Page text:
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Three years later Troy, Jennie and Brae agree that the soul searching was an exercise that helped them land in a good place when they all needed it the most.  Troy is now into his third year as Creative Director at the rebranded deCoste Performing Arts Centre. Jennie’s expertise in arena management and community development and sustainability inspired the management of the Pictou County Wellness Centre to select her for a newly created Special Events Manager position. In June, Brae donned her cap and gown and walked across the stage at the deCoste Centre, the very venue that brought her family to Pictou as part of the 200th graduating class from Pictou Academy.

The Greencorns are little more than two hours away from the place that was first to shape the people they are today. They maintain a strong connection to Canso and for as long as Stanfest continues to make music the Greencorns will stay at the helm.  While Troy and Jennie say they are enjoying a little anonymity and are more guarded with their time they are embracing their new community and enjoying its avails.

“We see loads of potential here,” says Troy. “Rural areas clear across North America are struggling, but Pictou County seems to be fairing out better than most.  In Pictou we see a great spirit amongst the business community to try new things and grow their businesses.  There is a vibrancy here.”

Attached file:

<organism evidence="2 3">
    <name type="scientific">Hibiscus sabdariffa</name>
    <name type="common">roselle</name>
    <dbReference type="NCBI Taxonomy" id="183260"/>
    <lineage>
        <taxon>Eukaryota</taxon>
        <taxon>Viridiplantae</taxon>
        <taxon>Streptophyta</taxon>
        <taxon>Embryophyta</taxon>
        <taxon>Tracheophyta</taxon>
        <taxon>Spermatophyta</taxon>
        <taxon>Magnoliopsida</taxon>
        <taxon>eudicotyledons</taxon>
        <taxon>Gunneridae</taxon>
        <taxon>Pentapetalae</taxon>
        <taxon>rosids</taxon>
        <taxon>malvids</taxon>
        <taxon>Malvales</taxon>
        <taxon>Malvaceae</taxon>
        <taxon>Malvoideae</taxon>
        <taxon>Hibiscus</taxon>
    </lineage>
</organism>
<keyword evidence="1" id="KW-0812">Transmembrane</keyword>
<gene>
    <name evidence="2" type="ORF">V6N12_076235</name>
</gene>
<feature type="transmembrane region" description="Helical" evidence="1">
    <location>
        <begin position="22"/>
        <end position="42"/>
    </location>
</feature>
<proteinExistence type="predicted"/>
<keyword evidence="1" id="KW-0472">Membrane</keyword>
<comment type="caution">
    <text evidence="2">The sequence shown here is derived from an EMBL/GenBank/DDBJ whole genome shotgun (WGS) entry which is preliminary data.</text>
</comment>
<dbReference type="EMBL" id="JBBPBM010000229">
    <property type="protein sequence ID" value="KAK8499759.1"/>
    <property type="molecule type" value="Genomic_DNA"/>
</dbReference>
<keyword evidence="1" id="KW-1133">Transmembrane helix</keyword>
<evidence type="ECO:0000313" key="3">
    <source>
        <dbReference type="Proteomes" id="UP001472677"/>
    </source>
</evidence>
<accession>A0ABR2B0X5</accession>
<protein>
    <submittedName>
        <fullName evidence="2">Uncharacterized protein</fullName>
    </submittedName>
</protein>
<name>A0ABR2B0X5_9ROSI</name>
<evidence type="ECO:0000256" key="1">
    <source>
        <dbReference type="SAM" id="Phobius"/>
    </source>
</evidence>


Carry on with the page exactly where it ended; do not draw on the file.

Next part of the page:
It’s quiet in the Greencorn house the morning that I visit.  In a family that is so entrenched in the entertainment industry one would expect a household of performers.  But Troy and Jennie are not about being centre stage.  They are the strength behind the scenes that quietly get things done.  Although there is no music playing that morning I leave their home smiling and in my head I hear the words of someone who continues to inspire much of that they do.  Troy and Jennie Greencorn…

I hope to see your smiling faces 45 years from now.

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Crystal Murray
Crystal likes to think about her forays in journalism like interval training. " I have had a wonderful freedom to be home when I needed to be and work when the spirit moved me. In the spaces between I have learned things about myself, my family and my community that I hope will find a rightful place in the new and refreshed pages of At Home on the North Shore. "